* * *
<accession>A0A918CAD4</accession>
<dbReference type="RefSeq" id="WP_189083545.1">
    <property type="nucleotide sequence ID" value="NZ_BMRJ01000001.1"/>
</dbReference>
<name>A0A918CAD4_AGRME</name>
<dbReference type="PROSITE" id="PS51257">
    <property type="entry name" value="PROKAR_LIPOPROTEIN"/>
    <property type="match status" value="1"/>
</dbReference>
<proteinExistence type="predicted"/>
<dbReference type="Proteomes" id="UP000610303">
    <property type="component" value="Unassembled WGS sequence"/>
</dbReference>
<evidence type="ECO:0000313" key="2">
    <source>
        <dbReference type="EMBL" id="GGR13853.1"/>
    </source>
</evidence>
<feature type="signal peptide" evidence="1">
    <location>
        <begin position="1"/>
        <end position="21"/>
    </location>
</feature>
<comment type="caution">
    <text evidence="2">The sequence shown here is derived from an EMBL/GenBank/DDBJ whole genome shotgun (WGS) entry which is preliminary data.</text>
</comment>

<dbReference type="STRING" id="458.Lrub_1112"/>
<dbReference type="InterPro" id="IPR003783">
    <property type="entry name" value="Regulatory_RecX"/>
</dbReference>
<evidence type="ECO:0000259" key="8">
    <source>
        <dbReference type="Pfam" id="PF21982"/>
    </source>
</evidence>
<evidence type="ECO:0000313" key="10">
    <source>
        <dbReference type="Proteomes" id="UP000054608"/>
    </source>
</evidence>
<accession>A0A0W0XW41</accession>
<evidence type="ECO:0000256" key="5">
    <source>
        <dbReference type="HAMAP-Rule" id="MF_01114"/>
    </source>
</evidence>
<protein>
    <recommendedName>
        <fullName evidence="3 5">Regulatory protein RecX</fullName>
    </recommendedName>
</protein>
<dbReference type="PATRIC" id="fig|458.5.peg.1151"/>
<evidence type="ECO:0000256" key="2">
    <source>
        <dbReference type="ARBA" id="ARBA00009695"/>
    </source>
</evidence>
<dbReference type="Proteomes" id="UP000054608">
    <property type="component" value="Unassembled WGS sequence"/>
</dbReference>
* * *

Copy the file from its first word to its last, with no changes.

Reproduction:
<accession>A0A918CAD4</accession>
<dbReference type="RefSeq" id="WP_189083545.1">
    <property type="nucleotide sequence ID" value="NZ_BMRJ01000001.1"/>
</dbReference>
<name>A0A918CAD4_AGRME</name>
<dbReference type="PROSITE" id="PS51257">
    <property type="entry name" value="PROKAR_LIPOPROTEIN"/>
    <property type="match status" value="1"/>
</dbReference>
<proteinExistence type="predicted"/>
<dbReference type="Proteomes" id="UP000610303">
    <property type="component" value="Unassembled WGS sequence"/>
</dbReference>
<evidence type="ECO:0000313" key="2">
    <source>
        <dbReference type="EMBL" id="GGR13853.1"/>
    </source>
</evidence>
<feature type="signal peptide" evidence="1">
    <location>
        <begin position="1"/>
        <end position="21"/>
    </location>
</feature>
<comment type="caution">
    <text evidence="2">The sequence shown here is derived from an EMBL/GenBank/DDBJ whole genome shotgun (WGS) entry which is preliminary data.</text>
</comment>

<dbReference type="STRING" id="458.Lrub_1112"/>
<dbReference type="InterPro" id="IPR003783">
    <property type="entry name" value="Regulatory_RecX"/>
</dbReference>
<evidence type="ECO:0000259" key="8">
    <source>
        <dbReference type="Pfam" id="PF21982"/>
    </source>
</evidence>
<evidence type="ECO:0000313" key="10">
    <source>
        <dbReference type="Proteomes" id="UP000054608"/>
    </source>
</evidence>
<accession>A0A0W0XW41</accession>
<evidence type="ECO:0000256" key="5">
    <source>
        <dbReference type="HAMAP-Rule" id="MF_01114"/>
    </source>
</evidence>
<protein>
    <recommendedName>
        <fullName evidence="3 5">Regulatory protein RecX</fullName>
    </recommendedName>
</protein>
<dbReference type="PATRIC" id="fig|458.5.peg.1151"/>
<evidence type="ECO:0000256" key="2">
    <source>
        <dbReference type="ARBA" id="ARBA00009695"/>
    </source>
</evidence>
<dbReference type="Proteomes" id="UP000054608">
    <property type="component" value="Unassembled WGS sequence"/>
</dbReference>